This research was financially supported by the Fundamental R&D Program for Core Technology of Materials (K0006028) Republic of Korea, the Gyeonggi Regional Research Center (GRRC), the Ministry of Knowledge Economy (MKE), and the Korea Industrial Technology Foundation (KOTEF) through the Human Resource Training Project for Strategic Technology, Republic of Korea.
- L. G. Griffith and G. Naughton, “Tissue engineering—current challenges and expanding opportunities,” Science, vol. 295, no. 5557, pp. 1009–1014, 2002.
- C. K. Kuo and R. S. Tuan, “Tissue engineering with mesenchymal stem cells,” IEEE Engineering in Medicine and Biology Magazine, vol. 22, no. 5, pp. 51–56, 2003.
- L. Song, D. Baksh, and R. S. Tuan, “Mesenchymal stem cell-based cartilage tissue engineering: cells, scaffold and biology,” Cytotherapy, vol. 6, no. 6, pp. 596–601, 2004.
- F. R. A. J. Rose and R. O. C. Oreffo, “Bone tissue engineering: hope vs hype,” Biochemical and Biophysical Research Communications, vol. 292, no. 1, pp. 1–7, 2002.
- T. E. Patterson, K. Kumagai, L. Griffith, and G. F. Muschler, “Cellular strategies for enhancement of fracture repair,” The Journal of Bone and Joint Surgery, vol. 90, no. 1, pp. 111–119, 2008.
- F. R. Kloss, R. Gassner, J. Preiner et al., “The role of oxygen termination of nanocrystalline diamond on immobilisation of BMP-2 and subsequent bone formation,” Biomaterials, vol. 29, no. 16, pp. 2433–2442, 2008.
- K. H. Lee, “Tissue-engineered human living skin substitutes: development and clinical application,” Yonsei Medical Journal, vol. 41, no. 6, pp. 774–779, 2000.
- M. Ramalho-Santos, S. Yoon, Y. Matsuzaki, R. C. Mulligan, and D. A. Melton, “‘Stemness’: transcriptional profiling of embryonic and adult stem cells,” Science, vol. 298, no. 5593, pp. 597–600, 2002.
- J. A. Robertson, “Human embryonic stem cell research: ethical and legal issues,” Nature Reviews Genetics, vol. 2, no. 1, pp. 74–78, 2001.
- J. G. Toma, M. Akhavan, K. J. L. Fernandes et al., “Isolation of multipotent adult stem cells from the dermis of mammalian skin,” Nature Cell Biology, vol. 3, no. 9, pp. 778–784, 2001.
- M. F. Pittenger, A. M. Mackay, S. C. Beck et al., “Multilineage potential of adult human mesenchymal stem cells,” Science, vol. 284, no. 5411, pp. 143–147, 1999.
- A. I. Caplan, “Cell delivery and tissue regeneration,” Journal of Controlled Release, vol. 11, no. 1–3, pp. 157–165, 1990.
- S. P. Bruder, N. Jaiswal, and S. E. Haynesworth, “Growth kinetics, self-renewal, and the osteogenic potential of purified human mesenchymal stem cells during extensive subcultivation and following cryopreservation,” Journal of Cellular Biochemistry, vol. 64, no. 2, pp. 278–294, 1997.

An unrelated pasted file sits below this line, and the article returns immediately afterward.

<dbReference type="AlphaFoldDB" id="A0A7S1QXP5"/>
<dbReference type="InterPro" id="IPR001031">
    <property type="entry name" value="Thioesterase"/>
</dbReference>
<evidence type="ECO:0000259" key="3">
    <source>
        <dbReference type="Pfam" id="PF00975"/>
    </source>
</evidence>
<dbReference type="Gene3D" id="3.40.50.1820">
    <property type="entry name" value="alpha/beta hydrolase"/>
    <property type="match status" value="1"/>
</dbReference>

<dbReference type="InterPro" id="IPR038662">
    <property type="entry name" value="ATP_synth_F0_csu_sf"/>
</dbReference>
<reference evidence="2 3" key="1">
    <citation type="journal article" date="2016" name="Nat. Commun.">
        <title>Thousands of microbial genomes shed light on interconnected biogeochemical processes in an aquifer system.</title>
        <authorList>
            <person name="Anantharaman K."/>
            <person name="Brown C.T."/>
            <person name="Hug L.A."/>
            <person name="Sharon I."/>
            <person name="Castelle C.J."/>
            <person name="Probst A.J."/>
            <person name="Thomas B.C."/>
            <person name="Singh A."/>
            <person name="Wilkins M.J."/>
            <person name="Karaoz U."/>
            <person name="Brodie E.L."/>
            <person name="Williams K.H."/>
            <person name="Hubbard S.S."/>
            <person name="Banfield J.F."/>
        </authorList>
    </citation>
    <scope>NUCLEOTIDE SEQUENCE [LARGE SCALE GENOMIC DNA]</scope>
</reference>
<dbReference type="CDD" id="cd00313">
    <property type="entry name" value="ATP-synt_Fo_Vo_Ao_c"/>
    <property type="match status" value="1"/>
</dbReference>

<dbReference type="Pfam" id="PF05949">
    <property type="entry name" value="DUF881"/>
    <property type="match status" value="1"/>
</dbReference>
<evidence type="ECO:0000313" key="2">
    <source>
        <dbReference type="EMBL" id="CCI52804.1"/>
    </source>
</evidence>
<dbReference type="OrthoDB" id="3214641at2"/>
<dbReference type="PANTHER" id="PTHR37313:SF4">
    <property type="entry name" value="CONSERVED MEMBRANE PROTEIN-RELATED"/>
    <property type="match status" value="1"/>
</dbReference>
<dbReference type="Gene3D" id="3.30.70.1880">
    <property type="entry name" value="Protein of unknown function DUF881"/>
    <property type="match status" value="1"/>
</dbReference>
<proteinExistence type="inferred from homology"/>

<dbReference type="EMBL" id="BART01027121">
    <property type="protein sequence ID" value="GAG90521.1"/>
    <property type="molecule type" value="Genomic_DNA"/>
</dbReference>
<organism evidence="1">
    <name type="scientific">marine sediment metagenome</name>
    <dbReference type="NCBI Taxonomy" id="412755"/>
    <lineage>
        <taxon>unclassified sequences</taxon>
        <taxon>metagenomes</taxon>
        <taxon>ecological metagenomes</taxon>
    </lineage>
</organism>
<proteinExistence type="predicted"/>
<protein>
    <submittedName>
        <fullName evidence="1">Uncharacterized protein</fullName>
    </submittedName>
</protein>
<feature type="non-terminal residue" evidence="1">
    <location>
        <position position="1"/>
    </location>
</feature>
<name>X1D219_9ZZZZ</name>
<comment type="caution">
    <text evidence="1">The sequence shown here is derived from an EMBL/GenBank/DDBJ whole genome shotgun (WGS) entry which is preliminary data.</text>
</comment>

- I. L. Weissman, “Translating stem and progenitor cell biology to the clinic: barriers and opportunities,” Science, vol. 287, no. 5457, pp. 1442–1446, 2000.
- T. A. Linkhart, S. Mohan, and D. J. Baylink, “Growth factors for bone growth and repair: IGF, TGFβ and BMP,” Bone, vol. 19, no. 1, pp. S1–S12, 1996.
- S. W. O'Driscoll, “Articular cartilage regeneration using periosteum,” Clinical Orthopaedics and Related Research, no. 367, pp. S186–S203, 1999.
- S. J. Kil and C. Carlin, “Isolation, characterization, and chondrogenic potential of human bone marrow-derived multipotential stromal cells,” Journal of Cellular Physiology, vol. 185, no. 1, pp. 98–106, 2000.
- E. A. Wang, V. Rosen, P. Cordes et al., “Purification and characterization of other distinct bone-inducing factors,” Proceedings of the National Academy of Sciences of the United States of America, vol. 85, no. 24, pp. 9484–9488, 1988.
- D. M. Kingsley, “What do BMPs do in mammals? Clues from the mouse short-ear mutation,” Trends in Genetics, vol. 10, no. 1, pp. 16–21, 1994.
- D. Duprez, E. J. De, M. K. Richardson et al., “Overexpression of BMP-2 and BMP-4 alters the size and shape of developing skeletal elements in the chick limb,” Mechanisms of Development, vol. 57, no. 2, pp. 145–157, 1996.
- D. Macias, Y. Gañan, T. K. Sampath, M. E. Piedra, M. A. Ros, and J. M. Hurle, “Role of BMP-2 and OP-1 (BMP-7) in programmed cell death and skeletogenesis during chick limb development,” Development, vol. 124, no. 6, pp. 1109–1117, 1997.
- A. E. Denker, A. R. Haas, S. B. Nicoll, and R. S. Tuan, “Chondrogenic differentiation of murine C3H10T1/2 multipotential mesenchymal cells: I. Stimulation by bone morphogenetic protein-2 in high-density micromass cultures,” Differentiation, vol. 64, no. 2, pp. 67–76, 1999.
- K. M. Lyons, R. W. Pelton, and B. L. Hogan, “Patterns of expression of murine Vgr-1 and BMP-2a RNA suggest that transforming growth factor-beta-like genes coordinately regulate aspects of embryonic development,” Genes & Development, vol. 3, no. 11, pp. 1657–1668, 1989.
- B. K. Zehentner, C. Dony, and H. Burtscher, “The transcription factor Sox9 is involved in BMP-2 signaling,” Journal of Bone and Mineral Research, vol. 14, no. 10, pp. 1734–1741, 1999.
- R. S. Sellers, R. Zhang, S. S. Glasson et al., “Repair of articular cartilage defects one year after treatment with recombinant human bone morphogenetic protein-2 (rhBMP-2),” The Journal of Bone and Joint Surgery, vol. 82, no. 2, pp. 151–160, 2000.
- M. S. Block, I. Finger, and R. Lytle, “Human mineralized bone in extraction sites before implant placement: preliminary results,” Journal of the American Dental Association, vol. 133, no. 12, pp. 1631–1638, 2002.
- C. M. L. Werner, P. Favre, H. G. Van Lenthe, and C. E. Dumont, “Pedicled vascularized rib transfer for reconstruction of clavicle nonunions with bony defects: anatomical and biomechanical considerations,” Plastic and Reconstructive Surgery, vol. 120, no. 1, pp. 173–180, 2007.
- M. T. Valarmathi, M. J. Yost, R. L. Goodwin, and J. D. Potts, “The influence of proepicardial cells on the osteogenic potential of marrow stromal cells in a three-dimensional tubular scaffold,” Biomaterials, vol. 29, no. 14, pp. 2203–2216, 2008.